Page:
Some web sites need to store information on your computer. Why?
Let's imagine that you sign in to Amazon.com by entering your Amazon.com username and password. From now on, Amazon.com knows who you are. If you close your browser, and after an hour you enter the Amazon.com site again, Amazon.com still knows who you are. How does it know?
It knows because, when you sign in or log in to Amazon.com, the Amazon.com web site places a cookie in your computer. The cookie contains information like:
So - every time you connect to the Amazon.com web site, the cookie that Amazon placed on your computer is sent back to Amazon. This is how Amazon.com knows who you are, and what you have in your shopping cart.
Let's say you use the Google search. On the Google web site, you click on Preferences, and set some preferences - for example, you ask Google to show you 50 search results per page instead of the default 10 search results per page. After this, every time you do a Google search, Google will show you 50 search results per page instead of the usual 10. How does Google know that you selected 50 search results per page?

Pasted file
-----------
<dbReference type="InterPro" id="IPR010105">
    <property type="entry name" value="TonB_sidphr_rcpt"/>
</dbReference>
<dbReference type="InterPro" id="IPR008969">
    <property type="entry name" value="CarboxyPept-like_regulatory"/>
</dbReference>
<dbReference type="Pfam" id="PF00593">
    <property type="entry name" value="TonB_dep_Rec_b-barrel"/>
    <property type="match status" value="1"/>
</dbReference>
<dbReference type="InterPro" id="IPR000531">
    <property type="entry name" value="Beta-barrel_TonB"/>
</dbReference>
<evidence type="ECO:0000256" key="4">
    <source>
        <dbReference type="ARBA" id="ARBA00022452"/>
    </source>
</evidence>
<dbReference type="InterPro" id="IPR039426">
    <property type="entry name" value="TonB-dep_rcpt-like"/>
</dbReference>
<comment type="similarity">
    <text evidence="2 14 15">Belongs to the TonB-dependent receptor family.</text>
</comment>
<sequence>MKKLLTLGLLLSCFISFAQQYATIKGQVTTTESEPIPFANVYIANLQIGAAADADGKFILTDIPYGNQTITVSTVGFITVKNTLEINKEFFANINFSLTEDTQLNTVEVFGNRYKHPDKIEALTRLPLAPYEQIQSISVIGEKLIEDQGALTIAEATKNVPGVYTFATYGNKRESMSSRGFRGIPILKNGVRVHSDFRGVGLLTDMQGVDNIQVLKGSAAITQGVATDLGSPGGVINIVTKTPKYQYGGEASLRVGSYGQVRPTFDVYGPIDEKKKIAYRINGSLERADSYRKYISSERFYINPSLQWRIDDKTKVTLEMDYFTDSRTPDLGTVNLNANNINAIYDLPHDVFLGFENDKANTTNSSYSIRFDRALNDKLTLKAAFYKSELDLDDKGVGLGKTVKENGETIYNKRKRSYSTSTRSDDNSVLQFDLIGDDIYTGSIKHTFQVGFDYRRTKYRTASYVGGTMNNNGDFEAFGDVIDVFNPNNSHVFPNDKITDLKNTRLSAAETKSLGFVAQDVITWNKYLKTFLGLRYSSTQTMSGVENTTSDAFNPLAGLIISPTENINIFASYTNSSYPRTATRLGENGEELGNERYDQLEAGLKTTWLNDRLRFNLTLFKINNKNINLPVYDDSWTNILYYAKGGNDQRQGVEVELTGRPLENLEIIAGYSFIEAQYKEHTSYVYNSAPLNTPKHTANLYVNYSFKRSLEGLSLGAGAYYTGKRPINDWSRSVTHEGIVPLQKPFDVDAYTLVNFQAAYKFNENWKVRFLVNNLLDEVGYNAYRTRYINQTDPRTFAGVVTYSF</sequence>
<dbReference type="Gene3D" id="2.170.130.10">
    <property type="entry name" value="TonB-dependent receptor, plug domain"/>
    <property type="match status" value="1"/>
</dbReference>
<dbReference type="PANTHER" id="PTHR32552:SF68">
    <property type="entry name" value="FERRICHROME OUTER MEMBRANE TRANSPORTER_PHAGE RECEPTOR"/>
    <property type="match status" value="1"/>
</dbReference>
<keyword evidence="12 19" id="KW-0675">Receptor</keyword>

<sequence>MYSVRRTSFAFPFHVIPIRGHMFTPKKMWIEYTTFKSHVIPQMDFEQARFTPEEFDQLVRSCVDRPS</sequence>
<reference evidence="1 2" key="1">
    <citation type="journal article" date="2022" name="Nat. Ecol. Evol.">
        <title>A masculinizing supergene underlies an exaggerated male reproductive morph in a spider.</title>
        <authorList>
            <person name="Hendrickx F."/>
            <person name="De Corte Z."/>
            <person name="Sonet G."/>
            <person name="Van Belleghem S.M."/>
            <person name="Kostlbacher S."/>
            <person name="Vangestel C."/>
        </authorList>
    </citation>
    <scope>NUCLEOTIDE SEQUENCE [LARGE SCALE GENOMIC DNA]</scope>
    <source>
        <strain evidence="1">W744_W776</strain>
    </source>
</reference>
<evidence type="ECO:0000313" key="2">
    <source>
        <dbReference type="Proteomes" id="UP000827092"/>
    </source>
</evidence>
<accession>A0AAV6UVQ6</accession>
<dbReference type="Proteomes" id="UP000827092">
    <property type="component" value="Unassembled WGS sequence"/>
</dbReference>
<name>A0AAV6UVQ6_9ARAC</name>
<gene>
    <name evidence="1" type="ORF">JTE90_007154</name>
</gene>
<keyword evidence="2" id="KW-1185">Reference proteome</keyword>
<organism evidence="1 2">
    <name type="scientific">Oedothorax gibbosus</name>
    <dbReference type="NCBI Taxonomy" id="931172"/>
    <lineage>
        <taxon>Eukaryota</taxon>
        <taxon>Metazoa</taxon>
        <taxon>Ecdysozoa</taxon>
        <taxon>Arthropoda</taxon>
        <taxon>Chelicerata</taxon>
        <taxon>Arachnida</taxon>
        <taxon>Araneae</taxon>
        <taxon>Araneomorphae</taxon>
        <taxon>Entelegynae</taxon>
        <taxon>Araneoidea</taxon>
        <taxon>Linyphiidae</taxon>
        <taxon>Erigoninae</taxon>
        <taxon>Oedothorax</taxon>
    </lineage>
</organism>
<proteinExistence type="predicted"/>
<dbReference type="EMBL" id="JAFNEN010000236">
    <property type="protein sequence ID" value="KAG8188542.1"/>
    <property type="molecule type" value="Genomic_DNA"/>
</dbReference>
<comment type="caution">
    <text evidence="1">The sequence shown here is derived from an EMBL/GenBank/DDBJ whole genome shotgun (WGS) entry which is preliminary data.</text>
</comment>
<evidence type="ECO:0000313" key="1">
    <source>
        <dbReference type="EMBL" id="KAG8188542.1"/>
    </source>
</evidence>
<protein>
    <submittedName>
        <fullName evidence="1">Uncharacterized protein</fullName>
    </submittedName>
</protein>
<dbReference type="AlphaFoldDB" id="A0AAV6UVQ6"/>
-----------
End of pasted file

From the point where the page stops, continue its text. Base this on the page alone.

It's simple - it stores the preferences you selected in a cookie on your computer.
Every time you visit Google, your web browser sends back the cookie contents to Google, and so Google knows what preferences you have set.
Which cookies you decide to keep is up to you. For example, if you go to Amazon.com often, and want to login automatically into Amazon.com, then don't delete the Amazon.com cookie. If you see cookies from sites you didn't visit, or visited very rarely, you may wish to delete those cookies.